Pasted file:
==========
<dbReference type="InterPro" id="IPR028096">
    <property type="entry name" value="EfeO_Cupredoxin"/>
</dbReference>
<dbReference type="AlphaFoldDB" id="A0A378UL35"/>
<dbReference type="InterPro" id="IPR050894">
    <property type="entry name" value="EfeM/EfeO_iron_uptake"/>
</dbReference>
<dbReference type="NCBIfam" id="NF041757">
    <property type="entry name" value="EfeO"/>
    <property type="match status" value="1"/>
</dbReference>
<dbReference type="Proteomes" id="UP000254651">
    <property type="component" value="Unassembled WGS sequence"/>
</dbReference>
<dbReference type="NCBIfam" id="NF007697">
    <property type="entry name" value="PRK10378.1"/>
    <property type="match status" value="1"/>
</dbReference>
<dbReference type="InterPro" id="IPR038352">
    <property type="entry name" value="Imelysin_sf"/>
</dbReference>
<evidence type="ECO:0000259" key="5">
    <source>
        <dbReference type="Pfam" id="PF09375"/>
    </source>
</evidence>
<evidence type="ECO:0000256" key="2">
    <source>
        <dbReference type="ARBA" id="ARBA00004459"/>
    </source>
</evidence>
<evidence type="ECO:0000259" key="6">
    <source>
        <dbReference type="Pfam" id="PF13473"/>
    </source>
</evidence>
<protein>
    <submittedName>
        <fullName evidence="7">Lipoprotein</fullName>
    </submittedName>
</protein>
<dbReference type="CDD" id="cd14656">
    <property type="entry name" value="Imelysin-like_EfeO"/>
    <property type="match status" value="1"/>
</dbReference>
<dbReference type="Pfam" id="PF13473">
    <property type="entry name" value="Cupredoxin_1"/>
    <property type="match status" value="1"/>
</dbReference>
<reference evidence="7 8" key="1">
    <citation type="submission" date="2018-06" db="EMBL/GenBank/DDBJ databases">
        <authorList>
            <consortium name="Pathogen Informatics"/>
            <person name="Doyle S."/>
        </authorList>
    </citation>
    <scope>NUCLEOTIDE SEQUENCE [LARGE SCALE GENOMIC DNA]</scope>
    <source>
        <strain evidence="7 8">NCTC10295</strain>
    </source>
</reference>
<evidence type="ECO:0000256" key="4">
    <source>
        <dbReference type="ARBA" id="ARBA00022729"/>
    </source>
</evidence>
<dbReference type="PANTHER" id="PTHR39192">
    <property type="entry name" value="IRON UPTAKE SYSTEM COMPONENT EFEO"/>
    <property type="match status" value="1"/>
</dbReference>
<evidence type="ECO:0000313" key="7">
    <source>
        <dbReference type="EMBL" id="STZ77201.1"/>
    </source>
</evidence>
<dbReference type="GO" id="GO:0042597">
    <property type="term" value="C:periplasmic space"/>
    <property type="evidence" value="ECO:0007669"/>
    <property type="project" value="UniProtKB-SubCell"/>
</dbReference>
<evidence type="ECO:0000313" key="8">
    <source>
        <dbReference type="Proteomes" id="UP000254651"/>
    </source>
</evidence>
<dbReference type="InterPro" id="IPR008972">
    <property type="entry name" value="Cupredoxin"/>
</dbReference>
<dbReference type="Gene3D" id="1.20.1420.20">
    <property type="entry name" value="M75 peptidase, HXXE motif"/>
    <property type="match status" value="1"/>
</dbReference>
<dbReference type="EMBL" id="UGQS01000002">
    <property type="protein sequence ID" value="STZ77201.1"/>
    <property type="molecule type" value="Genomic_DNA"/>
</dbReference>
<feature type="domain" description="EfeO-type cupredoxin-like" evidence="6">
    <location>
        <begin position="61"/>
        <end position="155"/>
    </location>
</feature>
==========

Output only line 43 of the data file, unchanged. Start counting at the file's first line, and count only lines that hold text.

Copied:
    <property type="entry name" value="Imelysin-like_EfeO"/>